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Participation and Responsibilities

Participation and Eligibility

All CEE undergraduate and graduate students are eligible to participate in the mentoring program on a voluntary basis and regardless of campus location. 

Alumni mentors serve on a voluntary basis and are alumni of Penn State's Civil and Environmental program. They represent the wide range of career opportunities in Civil Engineering and are successful professionals in the respective disciplines. 

Roles and Responsibilities

To begin the student-mentor relationship, both parties should work together to establish the goals and expectations of the student. The pair should establish parameters for the relationship, such as preferred appointment time and frequency and most convenient methods of communication. If either the mentor or the student finds the match to be less than effective, it is his or her responsibility to approach the Mentoring Board to discuss the issues and possibly find another better suited mentor. A successful mentoring relationship is directly proportional to the quality of the effort from each of the participants. Therefore, it is strongly recommended that the participants hold themselves and each other accountable for the success of the relationship. 

Below is a general breakdown of the roles and responsibilities of students and mentors. For more, refer to the documents referenced in the handbook, designed to assist students and mentors in establishing and effectively cultivating a student-mentor relationship. 

Open communication is the foundation of a productive student-mentor relationship. It should be fun but professional. Students should be enthusiastic and assertive in communicating their individual interests and needs. One of the best ways a Mentor can help and assist a student is to provide real world insights and real working situations that the student could use in the preparation for their careers via course selection or summer work experience. Students should take advantage of this asset by asking questions about the workplace and how best to prepare for their specific career choice. 

Students may discuss a range of topics with mentors, from school work and career goals to extra-curricular activities and relationships with other students, faculty, and staff. However, remember that while mentors play many different roles throughout the relationship, the mentor is not a parent or counselor. Most importantly, students must keep their commitments and remember that their mentors have volunteered this time to be of service to them.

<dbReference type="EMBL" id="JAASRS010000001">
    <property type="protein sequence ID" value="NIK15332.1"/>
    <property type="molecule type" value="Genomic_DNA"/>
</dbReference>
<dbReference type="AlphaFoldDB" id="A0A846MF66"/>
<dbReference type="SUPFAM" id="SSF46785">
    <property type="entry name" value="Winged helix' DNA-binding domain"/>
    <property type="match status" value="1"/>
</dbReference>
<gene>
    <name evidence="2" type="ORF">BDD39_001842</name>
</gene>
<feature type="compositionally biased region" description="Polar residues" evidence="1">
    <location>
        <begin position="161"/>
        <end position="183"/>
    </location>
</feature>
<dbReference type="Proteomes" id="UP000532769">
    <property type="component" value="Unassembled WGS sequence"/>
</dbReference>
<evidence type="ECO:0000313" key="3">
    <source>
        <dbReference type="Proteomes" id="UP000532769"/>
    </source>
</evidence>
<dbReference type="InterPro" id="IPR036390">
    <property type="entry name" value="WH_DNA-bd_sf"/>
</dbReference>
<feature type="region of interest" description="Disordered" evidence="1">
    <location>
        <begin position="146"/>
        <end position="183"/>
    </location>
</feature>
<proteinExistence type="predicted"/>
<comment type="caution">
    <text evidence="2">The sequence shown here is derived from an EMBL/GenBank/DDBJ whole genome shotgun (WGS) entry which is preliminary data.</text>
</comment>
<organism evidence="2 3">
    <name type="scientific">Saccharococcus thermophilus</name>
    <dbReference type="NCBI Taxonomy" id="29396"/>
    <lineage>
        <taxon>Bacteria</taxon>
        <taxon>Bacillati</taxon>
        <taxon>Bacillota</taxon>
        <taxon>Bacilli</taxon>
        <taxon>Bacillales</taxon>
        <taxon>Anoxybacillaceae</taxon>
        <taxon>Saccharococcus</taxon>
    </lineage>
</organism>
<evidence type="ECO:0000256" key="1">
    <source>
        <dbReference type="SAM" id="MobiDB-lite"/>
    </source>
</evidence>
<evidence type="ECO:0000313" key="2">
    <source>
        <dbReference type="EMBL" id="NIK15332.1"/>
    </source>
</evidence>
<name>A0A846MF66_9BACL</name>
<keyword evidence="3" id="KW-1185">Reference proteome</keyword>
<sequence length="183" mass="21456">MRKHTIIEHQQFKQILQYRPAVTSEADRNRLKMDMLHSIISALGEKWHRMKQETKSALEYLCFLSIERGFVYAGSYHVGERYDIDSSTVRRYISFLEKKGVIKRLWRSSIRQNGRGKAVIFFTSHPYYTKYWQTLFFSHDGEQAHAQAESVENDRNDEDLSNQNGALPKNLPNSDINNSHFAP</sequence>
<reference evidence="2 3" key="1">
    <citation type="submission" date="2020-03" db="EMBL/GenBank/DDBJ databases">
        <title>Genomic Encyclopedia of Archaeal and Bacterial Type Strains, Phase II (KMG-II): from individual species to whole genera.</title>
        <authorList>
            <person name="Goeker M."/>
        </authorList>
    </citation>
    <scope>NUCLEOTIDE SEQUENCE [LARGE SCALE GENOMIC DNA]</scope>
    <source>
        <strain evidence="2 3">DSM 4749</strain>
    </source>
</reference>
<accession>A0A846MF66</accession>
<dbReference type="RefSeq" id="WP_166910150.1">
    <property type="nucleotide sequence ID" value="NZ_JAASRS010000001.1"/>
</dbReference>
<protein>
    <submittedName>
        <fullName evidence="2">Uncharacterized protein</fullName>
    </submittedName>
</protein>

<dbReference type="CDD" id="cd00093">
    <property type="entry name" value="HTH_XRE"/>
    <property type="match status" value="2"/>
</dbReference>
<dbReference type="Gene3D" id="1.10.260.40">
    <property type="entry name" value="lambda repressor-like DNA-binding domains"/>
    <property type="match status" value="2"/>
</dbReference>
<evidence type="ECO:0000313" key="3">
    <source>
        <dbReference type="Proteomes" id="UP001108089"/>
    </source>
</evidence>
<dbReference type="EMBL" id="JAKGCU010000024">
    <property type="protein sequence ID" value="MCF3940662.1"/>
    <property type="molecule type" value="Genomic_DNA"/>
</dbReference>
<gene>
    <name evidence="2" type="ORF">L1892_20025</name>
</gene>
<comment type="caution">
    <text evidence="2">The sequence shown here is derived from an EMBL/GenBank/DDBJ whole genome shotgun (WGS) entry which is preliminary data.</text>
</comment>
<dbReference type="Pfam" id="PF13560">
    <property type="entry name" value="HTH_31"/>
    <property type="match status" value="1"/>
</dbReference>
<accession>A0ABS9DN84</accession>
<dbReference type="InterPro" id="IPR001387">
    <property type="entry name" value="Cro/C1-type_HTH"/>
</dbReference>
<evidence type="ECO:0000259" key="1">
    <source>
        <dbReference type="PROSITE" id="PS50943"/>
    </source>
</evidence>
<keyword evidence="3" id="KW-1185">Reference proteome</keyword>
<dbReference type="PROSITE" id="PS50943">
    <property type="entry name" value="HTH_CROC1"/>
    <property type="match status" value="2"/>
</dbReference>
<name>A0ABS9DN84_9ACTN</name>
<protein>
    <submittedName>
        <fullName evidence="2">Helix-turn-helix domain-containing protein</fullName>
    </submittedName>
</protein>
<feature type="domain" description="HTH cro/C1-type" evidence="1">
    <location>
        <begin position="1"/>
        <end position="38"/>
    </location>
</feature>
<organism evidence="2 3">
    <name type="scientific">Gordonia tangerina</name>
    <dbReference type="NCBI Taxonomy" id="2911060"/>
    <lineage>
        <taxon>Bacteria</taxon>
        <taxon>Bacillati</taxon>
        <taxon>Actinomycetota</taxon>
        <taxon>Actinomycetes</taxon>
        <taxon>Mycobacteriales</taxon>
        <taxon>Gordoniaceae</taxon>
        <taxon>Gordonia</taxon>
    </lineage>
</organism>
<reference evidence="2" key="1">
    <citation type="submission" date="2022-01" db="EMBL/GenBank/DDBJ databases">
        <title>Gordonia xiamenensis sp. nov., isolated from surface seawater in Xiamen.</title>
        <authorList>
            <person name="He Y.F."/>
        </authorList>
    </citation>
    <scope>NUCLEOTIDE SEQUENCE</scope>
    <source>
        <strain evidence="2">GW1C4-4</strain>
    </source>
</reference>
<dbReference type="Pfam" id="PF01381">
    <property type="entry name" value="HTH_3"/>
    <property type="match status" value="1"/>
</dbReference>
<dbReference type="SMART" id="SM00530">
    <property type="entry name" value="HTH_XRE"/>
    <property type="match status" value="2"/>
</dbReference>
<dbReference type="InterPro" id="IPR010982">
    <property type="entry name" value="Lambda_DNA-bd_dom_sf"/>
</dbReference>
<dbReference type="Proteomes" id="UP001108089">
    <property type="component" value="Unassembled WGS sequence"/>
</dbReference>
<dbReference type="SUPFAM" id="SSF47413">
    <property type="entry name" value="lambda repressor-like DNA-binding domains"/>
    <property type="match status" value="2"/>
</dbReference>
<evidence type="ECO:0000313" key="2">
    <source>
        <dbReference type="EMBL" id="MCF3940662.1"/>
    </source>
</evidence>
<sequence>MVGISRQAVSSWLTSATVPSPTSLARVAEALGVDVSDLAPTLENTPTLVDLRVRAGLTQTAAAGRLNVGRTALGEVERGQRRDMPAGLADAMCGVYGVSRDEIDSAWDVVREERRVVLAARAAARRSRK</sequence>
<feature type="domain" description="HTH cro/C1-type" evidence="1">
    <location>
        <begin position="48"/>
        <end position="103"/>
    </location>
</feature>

The main objectives of a mentor are to aid the student in developing career skills, assist the student in understanding the day to day activities of a professional in the particular field choice, and aiding the student in being prepared for their career choice. Most importantly, the mentor must foster an environment of open communication. Regular contact is best for developing the kind of relationship conducive to such communication either by face to face meetings or correspondence through phone or email. 

Mentors must keep in mind that students have different personalities and needs. As a result each individual may require different kinds of support from their mentors. To develop a positive working relationship, the mentor should develop an understanding of the student's needs and adjust accordingly.

Mentor/Mentee Registration/Sign-in


The Penn State Civil and Environmental Engineering Department, established in 1881, is internationally recognized for excellence in the preparation of undergraduate and graduate engineers through the integration of education, research, and leadership.

Department of Civil & Environmental Engineering

212 Sackett Building

The Pennsylvania State University

University Park, PA 16802-1408

Phone: 814-863-3084